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CSS – A Sticky Subject

Friday, October 9th, 2009

CSS is a sticky subject in the best of times and to make it more sticky I thought I’d run down the techniques needed to make a sticky footer that works in all modern browsers. This is unlike most examples on the web that break in either Opera, IE8, IE7 or indeed in all three.

Try any of those footers from the Google search above in IE8 or Opera (some don’t work in IE7 either). Load the page then grab the bottom of the window (not the side or corner of the window) and drag it up or down and you will see that the footer usually sticks in the wrong place, messing up the display.

Now try it on my old original sticky footer version (circa 2003 which pre-dates all those above) and you will see that my version is working in all browsers including IE8.

Before we get into details I should first explain what a sticky footer is.

What is a Sticky Footer

A sticky footer is one that sits at the bottom of the viewport when there is not enough content in the page to push the footer down. If there is a lot of content then the footer sits at the bottom of the document and will be below the fold as usual. Why this is desirable is because on short content pages you won’t have a footer right at the top of the screen looking very strange indeed as shown from Figure 1 below.

Figure 1 – normal footer close to content.
Normal footer

Figure 2 – Sticky footer at bottom of viewport.
f2

Note that a “fixed positioned” footer is not the same thing as a sticky footer as a fixed positioned footer is one that sits at the bottom of the viewport at all times and never moves. Don’t get confused between the two.

Overview

Before we get into the nitty gritty detail I will briefly explain the concept in getting a sticky footer to work.

The first thing we need to do is create a 100% high container which is achieved by setting the html and body elements to 100% height and then creating a container that is a minimum of 100% high. The footer is then placed after this container which means it will be invisible as it will be below the fold of the page but by the magic of negative margins we can bring it back into view at the bottom of the viewport.

Of course this means that the sticky footer must be a fixed height (pixels or ems will do) so that we know how to accommodate it with the exact negative margins that bring it into view. This also means that our footer is now overlapping content on the page so we will also need to protect this content with either padding on an inner element, or some other similar approach as you will see when we get into specifics later.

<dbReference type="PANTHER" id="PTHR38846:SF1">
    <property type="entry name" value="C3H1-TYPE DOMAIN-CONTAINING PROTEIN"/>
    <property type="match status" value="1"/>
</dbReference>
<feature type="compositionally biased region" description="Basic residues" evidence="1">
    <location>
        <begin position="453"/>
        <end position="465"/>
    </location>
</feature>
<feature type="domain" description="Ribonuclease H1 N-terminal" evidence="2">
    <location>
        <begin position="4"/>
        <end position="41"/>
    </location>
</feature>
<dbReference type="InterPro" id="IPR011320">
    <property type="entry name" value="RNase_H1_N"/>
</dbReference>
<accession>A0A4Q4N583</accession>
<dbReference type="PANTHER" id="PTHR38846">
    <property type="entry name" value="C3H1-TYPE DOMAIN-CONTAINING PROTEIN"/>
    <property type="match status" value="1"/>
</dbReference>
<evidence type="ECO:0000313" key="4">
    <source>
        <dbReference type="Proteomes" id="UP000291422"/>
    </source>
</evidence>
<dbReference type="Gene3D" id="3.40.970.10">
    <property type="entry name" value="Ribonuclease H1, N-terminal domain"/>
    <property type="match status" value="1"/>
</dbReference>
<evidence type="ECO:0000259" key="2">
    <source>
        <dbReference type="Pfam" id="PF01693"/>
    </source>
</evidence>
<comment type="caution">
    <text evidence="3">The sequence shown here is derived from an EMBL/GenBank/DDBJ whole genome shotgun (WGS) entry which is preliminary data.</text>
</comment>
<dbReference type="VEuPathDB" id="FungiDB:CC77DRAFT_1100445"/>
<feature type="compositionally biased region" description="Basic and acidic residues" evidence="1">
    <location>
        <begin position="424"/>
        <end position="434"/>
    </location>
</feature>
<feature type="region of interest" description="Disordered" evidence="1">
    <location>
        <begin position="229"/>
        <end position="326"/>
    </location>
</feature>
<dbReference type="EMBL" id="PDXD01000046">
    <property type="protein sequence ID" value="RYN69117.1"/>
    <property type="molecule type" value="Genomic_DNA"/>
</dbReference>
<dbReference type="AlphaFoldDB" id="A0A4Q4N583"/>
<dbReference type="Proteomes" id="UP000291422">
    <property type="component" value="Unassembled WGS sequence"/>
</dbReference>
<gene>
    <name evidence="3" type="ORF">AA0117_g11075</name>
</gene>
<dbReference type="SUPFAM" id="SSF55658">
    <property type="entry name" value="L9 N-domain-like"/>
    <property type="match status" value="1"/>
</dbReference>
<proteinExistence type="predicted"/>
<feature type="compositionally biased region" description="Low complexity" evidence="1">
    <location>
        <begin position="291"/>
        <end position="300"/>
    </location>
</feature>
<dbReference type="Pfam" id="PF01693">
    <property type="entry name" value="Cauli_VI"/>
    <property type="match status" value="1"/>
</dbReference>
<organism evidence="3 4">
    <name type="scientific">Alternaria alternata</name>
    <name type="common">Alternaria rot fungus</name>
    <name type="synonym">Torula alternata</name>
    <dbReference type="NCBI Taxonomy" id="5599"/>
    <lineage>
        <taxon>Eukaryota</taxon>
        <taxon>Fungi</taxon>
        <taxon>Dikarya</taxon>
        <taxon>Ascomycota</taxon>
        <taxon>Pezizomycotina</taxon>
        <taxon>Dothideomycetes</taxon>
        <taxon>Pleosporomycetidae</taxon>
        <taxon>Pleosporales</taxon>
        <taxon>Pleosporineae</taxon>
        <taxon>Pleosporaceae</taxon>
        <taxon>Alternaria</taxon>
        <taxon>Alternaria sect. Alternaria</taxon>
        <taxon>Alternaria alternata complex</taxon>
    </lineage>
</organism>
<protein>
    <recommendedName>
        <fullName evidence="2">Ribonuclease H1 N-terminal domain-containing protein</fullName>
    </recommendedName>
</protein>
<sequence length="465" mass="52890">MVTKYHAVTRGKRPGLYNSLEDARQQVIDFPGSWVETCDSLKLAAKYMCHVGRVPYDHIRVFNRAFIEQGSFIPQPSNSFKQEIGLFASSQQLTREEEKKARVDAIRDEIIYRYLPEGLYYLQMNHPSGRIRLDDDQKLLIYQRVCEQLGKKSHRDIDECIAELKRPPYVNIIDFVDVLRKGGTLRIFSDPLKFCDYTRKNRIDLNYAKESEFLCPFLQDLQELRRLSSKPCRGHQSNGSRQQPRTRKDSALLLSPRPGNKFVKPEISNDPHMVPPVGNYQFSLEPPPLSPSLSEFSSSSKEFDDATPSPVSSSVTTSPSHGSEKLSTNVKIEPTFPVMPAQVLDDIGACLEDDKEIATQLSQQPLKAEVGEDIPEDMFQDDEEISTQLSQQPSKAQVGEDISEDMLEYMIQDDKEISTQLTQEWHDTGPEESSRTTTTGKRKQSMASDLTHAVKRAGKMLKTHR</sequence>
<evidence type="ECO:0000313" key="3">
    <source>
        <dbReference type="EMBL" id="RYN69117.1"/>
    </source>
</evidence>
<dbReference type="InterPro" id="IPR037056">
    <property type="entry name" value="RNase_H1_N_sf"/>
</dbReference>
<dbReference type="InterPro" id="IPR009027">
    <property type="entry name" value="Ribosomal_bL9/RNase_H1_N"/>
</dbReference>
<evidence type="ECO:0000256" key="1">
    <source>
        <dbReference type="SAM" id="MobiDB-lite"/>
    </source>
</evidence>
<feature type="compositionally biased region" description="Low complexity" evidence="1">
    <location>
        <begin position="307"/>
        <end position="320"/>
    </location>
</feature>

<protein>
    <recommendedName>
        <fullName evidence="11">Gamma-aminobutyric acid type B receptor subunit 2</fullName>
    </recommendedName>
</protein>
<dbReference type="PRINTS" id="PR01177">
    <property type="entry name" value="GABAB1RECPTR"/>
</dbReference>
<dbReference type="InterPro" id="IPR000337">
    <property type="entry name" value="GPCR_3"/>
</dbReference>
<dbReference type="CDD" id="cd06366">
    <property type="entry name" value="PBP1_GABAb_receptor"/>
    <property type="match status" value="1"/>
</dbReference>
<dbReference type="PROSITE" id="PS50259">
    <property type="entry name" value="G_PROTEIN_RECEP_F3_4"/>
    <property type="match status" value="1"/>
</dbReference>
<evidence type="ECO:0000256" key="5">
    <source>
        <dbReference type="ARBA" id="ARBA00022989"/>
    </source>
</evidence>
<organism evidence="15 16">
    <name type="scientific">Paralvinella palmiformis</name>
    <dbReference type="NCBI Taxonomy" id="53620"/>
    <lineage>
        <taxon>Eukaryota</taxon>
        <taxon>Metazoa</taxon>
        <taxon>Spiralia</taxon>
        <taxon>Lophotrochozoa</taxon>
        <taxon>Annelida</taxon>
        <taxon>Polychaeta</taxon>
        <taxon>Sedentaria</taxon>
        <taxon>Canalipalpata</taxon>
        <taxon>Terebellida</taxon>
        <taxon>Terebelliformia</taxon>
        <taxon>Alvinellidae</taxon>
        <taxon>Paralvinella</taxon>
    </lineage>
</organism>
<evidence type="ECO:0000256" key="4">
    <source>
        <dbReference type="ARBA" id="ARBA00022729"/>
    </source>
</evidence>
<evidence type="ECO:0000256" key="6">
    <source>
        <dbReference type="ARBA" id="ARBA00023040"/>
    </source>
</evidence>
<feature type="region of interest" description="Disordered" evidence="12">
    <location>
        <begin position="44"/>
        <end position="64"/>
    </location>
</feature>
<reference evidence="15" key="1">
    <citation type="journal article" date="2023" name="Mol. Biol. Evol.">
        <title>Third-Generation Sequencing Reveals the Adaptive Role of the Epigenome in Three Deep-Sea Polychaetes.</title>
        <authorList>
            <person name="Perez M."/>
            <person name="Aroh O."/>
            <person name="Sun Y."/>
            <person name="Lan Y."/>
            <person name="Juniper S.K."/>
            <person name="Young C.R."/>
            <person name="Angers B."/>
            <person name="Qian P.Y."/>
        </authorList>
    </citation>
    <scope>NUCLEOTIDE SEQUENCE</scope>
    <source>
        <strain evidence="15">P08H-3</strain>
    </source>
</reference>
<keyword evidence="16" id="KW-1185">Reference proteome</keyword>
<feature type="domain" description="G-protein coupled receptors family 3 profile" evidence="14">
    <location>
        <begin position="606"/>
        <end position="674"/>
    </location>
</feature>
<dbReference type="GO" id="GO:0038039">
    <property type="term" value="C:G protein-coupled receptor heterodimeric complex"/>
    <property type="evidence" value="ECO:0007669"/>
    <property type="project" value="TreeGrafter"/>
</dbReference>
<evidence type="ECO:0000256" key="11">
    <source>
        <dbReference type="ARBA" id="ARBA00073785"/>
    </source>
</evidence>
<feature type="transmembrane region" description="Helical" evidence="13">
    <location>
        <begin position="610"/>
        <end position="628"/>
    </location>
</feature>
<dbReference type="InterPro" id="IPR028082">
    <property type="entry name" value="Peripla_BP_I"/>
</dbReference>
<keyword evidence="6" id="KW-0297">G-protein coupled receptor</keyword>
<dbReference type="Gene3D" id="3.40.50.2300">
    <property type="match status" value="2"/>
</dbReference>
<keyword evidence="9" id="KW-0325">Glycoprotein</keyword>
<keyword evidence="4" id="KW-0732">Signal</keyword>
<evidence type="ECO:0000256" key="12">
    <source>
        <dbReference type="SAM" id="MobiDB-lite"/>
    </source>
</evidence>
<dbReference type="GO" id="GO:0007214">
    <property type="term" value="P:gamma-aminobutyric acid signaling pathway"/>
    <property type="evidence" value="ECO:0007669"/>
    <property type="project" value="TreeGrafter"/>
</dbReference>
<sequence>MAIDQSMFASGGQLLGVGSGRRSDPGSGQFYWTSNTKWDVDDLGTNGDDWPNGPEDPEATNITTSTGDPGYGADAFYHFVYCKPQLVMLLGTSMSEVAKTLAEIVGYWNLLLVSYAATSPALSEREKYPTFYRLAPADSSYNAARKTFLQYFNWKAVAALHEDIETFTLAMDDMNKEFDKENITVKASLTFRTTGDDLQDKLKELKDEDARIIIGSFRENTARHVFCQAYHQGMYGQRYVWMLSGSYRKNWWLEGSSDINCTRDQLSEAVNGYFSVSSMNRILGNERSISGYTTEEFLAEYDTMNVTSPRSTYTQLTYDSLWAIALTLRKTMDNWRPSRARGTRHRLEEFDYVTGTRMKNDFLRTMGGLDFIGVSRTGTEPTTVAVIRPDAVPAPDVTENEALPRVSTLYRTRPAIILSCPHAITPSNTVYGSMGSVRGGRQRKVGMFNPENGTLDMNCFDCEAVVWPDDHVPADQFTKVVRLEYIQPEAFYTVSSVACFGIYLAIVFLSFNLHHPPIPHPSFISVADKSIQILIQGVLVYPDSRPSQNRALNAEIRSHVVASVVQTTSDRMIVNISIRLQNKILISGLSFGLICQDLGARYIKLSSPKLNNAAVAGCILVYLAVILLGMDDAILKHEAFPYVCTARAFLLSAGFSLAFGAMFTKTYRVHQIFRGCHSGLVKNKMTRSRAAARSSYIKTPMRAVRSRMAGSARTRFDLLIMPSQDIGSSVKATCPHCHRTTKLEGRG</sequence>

That’s basically all there is to it except that we have to squash a few bugs on the way to make it work everywhere.

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Let’s All Get Inline (In a Block, In a Block)

Thursday, August 28th, 2008

display-inline:block

One of the values for the display property is inline-block and although it has been around for quite a while now browsers have been slow on the uptake which is a shame because it’s just the sort of thing that can be very useful. In this article we will investigate ways to implement display:inline-block in a number of browsers.

If you are unfamiliar with inline-block then its use is defined as follows: “an inline-block makes the element generate a block box that’s laid out as if it were an inline box“.

What this means is that a “block level box” can retain most of its block level capabilities but in an inline environment. This would allow you to align a number of boxes on the same line all with their own width and height much in the same way as floating the elements but having the benefit of allowing inline rules to be applied to them unlike floats.

For example, three or four inline-block elements could be aligned horizontally and centered by using the text-align:center property on the parent. This would automatically center the elements within the available width. We could also apply the vertical-align:property to align their top or bottom edges with each other.

Perhaps it’s best to start with the finished example so you can see what we are talking about. The result is also shown in the screenshot below.

Figure 1

As you can see in the above we have achieved three (apparently) block elements all aligned nicely in the same row. The elements are perfectly centred and they all have their bottom borders aligned with each other. Imagine trying to do this with floats.

The truth is you could not do this automatically with floats at all as you could never align the bottom borders unless you were using fixed heights and then could calculate the margins for each. It is also very difficult to center floats also. With very little code we have achieved this effect so now we will get down to specific details.

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My CSS is Cat -(Categories With CSS)

Wednesday, August 13th, 2008

This article details how to produce a product category list with associated images and text. This is the sort of thing you would see if you did a search on Amazon.

I am going to start by showing the finished product as this will help you visualize what we are going to achieve along the way. Figure 1 below shows a smaller version of the task ahead.